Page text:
February Labour Lowdown

12 March 2024

Toronto’s unemployment rate jumped to 8.2% last month, an increase of 0.7% from January 2024. The employment rate dipped by 0.4% to 59.8% while labour force participation rates stood steady at 65.2%. Statistic Canada notes that the increase in unemployment was seen among young and core-age working males.

Job Losses Seen in Finance, Hospitality and Construction. Gains in Transportation

On a year over year basis there has been some contraction in the Business, Building and Other Support Services Sector (-8%), Finance and Real Estate (-7%), Construction (-3%) and Hospitality (-8%).  On the plus side, job gains were led by the Transportation and Warehousing Sector (+19%), with Manufacturing (+4%), Professional, Scientific and Technical Services (+9%) and Health Care (+5%).

Job Postings Increase

While unemployment in Toronto increased, there were substantially more job postings, the largest number since Spring of 2023.  The number of companies in Toronto advertising for workers, jumped by over 2,500 firms. This augers well for Toronto’s job market in the coming months.

In demand occupations include Administrative Assistants, Managers in the Finance Sector (see Sector Spot Light Below), Cooks and Retail Salesperson.

Hybrid Work

February’s Labour Force Survey collected data on Canadians working from home.  While the proportion of Canadians working from home has decreased considerably from the peak of 41.1% reached in April 2020, working remotely continues to be an important part of the weekly work routine for many Canadians.  In February 2024, 13.5% of workers usually worked exclusively from home and a further 11.4% had a hybrid arrangement—that is, they usually worked some hours at home, and some hours at locations other than home.  Compared with November 2023—the last time information on work location was collected in the Labour Force Survey—the share of workers who usually work exclusively from home was up slightly (+0.9 percentage points), and the proportion of hybrid workers was little changed.  The proportion working at least some of the time from home in February 2024 was higher among women (27.8%) than among men (22.4%). Public sector employees (25.9%) were also more likely to work from home than private sector employees (21.3%).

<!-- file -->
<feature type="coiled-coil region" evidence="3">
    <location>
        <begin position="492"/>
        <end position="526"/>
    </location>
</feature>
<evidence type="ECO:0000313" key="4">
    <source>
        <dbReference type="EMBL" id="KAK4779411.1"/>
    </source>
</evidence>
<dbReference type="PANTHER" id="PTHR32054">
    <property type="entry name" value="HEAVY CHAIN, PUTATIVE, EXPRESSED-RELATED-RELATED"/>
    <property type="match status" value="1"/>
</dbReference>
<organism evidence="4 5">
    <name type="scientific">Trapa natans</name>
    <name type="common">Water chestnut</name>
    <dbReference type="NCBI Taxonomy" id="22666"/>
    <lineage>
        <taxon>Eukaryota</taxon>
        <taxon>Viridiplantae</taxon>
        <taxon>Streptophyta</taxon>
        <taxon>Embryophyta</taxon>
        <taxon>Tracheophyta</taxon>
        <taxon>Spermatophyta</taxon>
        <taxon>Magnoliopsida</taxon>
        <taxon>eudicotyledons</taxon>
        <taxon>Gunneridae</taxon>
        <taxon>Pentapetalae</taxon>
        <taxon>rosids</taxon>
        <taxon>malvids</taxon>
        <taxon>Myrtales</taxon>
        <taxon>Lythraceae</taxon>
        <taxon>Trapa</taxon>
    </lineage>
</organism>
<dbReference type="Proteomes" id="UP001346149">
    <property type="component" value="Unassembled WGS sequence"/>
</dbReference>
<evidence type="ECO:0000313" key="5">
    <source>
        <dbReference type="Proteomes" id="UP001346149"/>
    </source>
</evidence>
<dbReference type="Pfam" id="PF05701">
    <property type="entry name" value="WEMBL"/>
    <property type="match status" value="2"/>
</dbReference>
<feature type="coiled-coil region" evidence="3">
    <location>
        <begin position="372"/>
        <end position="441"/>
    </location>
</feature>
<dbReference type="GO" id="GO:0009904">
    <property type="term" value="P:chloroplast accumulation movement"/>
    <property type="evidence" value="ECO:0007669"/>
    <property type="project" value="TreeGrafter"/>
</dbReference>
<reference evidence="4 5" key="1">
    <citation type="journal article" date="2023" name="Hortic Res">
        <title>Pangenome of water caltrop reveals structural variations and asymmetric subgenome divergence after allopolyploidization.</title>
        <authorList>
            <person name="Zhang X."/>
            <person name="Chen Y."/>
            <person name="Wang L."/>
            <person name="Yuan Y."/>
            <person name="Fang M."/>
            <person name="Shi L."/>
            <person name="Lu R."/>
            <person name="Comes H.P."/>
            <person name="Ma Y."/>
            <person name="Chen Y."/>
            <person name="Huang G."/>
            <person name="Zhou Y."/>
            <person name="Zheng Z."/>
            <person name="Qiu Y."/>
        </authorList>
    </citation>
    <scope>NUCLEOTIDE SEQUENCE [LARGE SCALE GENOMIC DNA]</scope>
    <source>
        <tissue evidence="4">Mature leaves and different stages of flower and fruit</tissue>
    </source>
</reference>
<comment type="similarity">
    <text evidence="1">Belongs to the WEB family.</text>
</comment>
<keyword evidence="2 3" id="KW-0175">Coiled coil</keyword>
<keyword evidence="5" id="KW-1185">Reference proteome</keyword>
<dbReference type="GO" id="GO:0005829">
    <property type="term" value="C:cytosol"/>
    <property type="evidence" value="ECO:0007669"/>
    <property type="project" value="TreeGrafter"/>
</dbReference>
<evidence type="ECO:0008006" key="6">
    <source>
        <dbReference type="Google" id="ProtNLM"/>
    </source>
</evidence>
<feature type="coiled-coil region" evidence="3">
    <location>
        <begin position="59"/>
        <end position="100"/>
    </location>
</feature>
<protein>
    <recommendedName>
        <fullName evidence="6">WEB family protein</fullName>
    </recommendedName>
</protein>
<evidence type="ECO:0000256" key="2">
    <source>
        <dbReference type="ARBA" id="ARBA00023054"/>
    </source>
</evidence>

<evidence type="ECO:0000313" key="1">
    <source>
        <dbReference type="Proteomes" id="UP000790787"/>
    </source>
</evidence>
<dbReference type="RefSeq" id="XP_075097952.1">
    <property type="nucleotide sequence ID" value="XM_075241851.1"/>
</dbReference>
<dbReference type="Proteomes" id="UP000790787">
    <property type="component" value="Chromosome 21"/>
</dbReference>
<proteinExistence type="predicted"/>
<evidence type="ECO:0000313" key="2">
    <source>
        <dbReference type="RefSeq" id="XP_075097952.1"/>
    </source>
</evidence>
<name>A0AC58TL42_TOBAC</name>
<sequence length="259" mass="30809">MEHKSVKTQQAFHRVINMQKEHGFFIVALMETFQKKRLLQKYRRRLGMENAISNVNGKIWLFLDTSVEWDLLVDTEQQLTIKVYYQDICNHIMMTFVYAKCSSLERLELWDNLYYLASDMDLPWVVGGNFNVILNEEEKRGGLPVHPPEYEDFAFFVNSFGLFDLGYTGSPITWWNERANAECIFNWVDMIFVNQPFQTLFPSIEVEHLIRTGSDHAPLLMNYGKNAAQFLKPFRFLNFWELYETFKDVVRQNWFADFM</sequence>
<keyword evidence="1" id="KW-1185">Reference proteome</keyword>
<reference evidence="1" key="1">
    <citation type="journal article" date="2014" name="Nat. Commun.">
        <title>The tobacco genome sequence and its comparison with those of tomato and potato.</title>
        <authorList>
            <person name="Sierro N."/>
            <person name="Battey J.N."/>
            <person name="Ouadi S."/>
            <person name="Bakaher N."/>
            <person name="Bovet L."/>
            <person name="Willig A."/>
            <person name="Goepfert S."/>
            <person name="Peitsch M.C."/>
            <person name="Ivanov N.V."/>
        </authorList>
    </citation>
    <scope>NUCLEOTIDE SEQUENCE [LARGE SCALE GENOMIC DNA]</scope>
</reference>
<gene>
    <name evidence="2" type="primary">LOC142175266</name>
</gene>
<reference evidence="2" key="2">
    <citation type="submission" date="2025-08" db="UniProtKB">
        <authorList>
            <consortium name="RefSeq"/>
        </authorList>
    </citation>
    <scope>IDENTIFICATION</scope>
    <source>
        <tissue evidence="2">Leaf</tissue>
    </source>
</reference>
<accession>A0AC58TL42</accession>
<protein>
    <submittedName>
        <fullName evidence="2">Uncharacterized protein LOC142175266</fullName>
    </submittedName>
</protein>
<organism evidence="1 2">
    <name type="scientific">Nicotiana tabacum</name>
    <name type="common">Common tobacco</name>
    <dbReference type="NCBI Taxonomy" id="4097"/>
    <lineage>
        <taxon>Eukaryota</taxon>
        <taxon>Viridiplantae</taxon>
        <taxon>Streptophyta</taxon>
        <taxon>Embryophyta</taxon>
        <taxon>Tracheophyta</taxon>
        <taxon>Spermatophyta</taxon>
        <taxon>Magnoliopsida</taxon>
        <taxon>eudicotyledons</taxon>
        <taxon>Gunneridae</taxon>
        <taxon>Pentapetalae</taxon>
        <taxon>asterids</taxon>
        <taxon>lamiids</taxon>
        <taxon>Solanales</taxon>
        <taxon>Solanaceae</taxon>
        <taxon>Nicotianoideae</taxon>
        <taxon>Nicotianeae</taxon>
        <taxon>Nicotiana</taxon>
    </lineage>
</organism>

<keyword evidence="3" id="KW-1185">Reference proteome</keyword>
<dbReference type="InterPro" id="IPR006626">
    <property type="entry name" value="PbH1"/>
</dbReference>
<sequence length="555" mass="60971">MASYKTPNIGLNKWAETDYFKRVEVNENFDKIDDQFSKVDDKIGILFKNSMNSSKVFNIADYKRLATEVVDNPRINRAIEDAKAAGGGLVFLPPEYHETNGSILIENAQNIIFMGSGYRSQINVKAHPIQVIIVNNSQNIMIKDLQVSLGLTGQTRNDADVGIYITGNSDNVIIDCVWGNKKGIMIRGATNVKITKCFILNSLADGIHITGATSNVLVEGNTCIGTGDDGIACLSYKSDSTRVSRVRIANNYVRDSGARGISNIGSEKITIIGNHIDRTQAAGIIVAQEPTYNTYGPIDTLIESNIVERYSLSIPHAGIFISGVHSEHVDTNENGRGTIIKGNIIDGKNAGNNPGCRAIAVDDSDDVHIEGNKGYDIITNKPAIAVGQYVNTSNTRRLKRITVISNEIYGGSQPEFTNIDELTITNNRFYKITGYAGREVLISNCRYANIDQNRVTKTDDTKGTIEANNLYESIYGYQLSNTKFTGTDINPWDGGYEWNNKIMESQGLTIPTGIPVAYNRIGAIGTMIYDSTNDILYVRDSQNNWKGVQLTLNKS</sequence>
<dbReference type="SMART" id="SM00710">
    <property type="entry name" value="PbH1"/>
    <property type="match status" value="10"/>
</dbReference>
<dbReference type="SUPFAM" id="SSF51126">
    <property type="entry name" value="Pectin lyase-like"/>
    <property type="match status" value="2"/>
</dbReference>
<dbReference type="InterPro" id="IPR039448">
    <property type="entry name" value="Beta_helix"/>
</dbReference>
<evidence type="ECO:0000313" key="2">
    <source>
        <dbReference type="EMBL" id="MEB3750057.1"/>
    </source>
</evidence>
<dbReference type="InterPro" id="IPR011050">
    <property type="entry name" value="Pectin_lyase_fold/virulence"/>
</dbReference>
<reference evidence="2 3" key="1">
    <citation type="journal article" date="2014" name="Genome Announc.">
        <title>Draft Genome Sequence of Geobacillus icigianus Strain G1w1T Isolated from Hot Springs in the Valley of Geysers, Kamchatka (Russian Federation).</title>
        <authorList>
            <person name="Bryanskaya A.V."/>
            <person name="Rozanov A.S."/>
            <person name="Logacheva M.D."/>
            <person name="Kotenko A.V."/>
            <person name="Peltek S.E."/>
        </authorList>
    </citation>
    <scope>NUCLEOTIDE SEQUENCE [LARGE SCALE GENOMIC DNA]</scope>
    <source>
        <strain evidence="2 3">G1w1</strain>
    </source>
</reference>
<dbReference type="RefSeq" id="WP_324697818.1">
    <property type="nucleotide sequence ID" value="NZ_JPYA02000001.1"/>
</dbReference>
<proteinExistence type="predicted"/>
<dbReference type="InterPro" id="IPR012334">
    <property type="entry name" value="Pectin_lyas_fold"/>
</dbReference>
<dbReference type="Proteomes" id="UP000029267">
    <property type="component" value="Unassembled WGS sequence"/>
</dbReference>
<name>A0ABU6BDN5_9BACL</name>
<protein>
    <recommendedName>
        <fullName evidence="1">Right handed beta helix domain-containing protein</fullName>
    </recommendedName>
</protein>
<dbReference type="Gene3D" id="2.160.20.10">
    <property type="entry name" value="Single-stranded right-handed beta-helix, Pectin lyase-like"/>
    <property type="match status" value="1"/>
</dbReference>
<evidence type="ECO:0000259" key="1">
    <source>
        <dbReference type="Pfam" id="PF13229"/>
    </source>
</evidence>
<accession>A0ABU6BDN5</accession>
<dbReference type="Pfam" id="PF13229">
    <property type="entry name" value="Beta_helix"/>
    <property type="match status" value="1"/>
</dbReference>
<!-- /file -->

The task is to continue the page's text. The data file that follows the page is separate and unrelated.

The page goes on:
Spotlight On Toronto’s Finance and Insurance Sector

Toronto is the second-largest financial centre in North America, behind only New York, and is ranked seventh globally, in employment. As noted by the Conference Board of Canada, over the last 10 years, employment in Toronto’s financial services sector grew at the fifth-highest rate in the world. The city had the fastest-growing financial sector in North America over that period. The financial services sector is the largest private sector contributor to GDP in Toronto, the second largest in Ontario, and third-largest in Canada.  In Toronto, there was nearly 53,000 job posts for work in the Finance and Insurance Sector over the past 12 months.  Only the Science and Technical Sector advertised more jobs in Toronto.